Blessed to be a witness

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Thursday, April 28th

Muthu's story


Our mate Muthu

Muthu is a 73-year-old, teetotal Hindu who works as the managing supervisor for the bar we were in, to supplement his relatively meagre government pension. Despite his white moustache and hair, his clear, dark skin and trim figure make him look twenty years younger. The bar is almost customerless, the place above having taken all its customers, and only has one member of staff, so his job is a little redundant. Nonetheless, he's in the bar every night, soberly watching the occasional Chinese customers gam bei themselves into oblivion as they slur their way through karaoke numbers. He engaged me with the usual "where did you come from" question; I told him we'd come from Ireland, and instead of the expected "ah, Island?" response, he said "Oh, I've just come back from there - I was in Waterford at my nephew's wedding", which surprised me greatly. "And in Dublin I went to a pub that was two hundred years old. Can you imagine that!" It turns out that this was the Gravediggers', just round the corner from the house we sold.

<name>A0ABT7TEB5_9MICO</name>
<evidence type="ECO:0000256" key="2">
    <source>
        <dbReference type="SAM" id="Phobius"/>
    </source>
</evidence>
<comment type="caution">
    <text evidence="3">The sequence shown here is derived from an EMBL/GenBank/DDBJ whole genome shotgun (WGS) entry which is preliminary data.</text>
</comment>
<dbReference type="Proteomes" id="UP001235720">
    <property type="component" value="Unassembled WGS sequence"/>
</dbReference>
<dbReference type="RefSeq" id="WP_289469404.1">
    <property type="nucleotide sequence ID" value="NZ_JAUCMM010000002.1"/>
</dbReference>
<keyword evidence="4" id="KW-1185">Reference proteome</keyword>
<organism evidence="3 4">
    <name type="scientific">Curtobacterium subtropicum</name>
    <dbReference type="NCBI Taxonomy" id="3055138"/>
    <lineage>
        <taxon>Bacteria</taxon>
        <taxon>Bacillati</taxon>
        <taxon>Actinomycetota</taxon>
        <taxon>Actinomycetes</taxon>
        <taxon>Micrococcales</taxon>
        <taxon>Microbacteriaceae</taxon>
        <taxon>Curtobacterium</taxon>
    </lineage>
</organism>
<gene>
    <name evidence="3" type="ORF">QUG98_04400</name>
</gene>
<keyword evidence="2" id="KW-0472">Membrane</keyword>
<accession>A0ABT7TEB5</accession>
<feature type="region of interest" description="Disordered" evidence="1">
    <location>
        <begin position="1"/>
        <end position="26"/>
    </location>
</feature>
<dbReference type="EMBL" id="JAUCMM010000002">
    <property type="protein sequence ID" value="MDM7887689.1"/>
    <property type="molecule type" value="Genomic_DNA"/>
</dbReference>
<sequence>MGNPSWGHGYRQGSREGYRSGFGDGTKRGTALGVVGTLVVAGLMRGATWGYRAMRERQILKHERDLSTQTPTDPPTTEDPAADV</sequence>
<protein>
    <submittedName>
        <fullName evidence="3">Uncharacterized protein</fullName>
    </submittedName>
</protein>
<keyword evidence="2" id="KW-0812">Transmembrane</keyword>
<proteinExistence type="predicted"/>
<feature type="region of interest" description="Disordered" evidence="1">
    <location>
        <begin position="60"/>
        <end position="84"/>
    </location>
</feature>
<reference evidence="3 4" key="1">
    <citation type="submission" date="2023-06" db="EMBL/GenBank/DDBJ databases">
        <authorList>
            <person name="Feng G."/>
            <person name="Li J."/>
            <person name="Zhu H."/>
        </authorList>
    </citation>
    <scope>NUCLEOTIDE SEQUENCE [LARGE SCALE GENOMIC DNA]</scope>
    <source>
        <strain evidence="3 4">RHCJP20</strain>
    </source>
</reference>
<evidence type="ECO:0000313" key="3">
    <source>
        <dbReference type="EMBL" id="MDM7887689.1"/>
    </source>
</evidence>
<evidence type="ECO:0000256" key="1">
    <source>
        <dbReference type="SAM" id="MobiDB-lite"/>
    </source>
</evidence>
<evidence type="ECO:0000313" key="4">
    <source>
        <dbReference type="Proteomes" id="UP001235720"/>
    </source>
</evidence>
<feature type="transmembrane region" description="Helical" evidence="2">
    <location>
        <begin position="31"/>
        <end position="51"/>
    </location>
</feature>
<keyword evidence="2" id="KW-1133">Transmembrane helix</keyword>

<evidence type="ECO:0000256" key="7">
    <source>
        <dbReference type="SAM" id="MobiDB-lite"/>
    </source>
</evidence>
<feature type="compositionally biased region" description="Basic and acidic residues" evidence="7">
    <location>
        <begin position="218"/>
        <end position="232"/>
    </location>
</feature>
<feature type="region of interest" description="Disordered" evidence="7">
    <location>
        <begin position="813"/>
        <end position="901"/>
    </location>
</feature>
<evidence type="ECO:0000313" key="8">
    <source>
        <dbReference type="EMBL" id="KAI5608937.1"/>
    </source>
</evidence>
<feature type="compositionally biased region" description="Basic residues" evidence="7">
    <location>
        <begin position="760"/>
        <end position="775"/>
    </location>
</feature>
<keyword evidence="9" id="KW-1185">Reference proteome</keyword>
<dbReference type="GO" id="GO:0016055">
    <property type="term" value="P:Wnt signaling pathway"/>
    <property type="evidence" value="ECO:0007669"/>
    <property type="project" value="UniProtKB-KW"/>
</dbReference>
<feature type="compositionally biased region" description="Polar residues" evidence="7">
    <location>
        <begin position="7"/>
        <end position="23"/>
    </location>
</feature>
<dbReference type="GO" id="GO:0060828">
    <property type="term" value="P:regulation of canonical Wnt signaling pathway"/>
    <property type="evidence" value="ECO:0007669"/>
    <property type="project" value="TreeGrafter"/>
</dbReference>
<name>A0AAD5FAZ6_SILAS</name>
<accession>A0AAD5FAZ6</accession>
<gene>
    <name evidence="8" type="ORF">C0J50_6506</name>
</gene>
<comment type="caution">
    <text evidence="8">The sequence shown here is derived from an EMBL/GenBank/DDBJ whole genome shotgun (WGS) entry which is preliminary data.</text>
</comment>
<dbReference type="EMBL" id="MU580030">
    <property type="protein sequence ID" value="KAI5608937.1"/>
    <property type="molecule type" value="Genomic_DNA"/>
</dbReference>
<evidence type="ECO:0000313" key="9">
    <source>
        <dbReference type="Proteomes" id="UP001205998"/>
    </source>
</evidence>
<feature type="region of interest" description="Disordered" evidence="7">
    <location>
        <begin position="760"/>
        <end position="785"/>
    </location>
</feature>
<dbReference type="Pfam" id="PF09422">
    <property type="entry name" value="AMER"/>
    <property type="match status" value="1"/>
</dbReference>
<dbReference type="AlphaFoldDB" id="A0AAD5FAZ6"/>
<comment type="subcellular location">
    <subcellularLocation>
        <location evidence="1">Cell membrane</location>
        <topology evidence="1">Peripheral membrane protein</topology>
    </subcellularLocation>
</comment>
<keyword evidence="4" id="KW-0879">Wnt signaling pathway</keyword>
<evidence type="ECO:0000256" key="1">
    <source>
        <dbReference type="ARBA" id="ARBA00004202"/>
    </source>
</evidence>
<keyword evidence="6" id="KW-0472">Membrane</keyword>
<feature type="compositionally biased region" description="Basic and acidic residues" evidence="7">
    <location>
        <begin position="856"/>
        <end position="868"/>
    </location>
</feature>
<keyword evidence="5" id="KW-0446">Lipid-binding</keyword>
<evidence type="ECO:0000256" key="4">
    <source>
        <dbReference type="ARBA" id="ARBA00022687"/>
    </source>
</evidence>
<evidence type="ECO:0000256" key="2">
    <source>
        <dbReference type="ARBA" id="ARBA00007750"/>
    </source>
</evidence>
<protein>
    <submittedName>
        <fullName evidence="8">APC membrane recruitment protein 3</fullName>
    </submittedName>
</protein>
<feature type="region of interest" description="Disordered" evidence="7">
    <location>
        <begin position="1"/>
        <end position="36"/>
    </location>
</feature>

He has led a fascinating life, and loves to talk about it. In fact, he likes to talk about it perhaps a little too much, and I'm not sure how many of his stories are entirely true, and he is a little prone to self-aggrandisement ("I was a maverick. The management were scared of me."), but he is so kind and charming that I forgive him. After our first encounter with him, he invited us back to the bar the next day for dinner, and told us more of his story.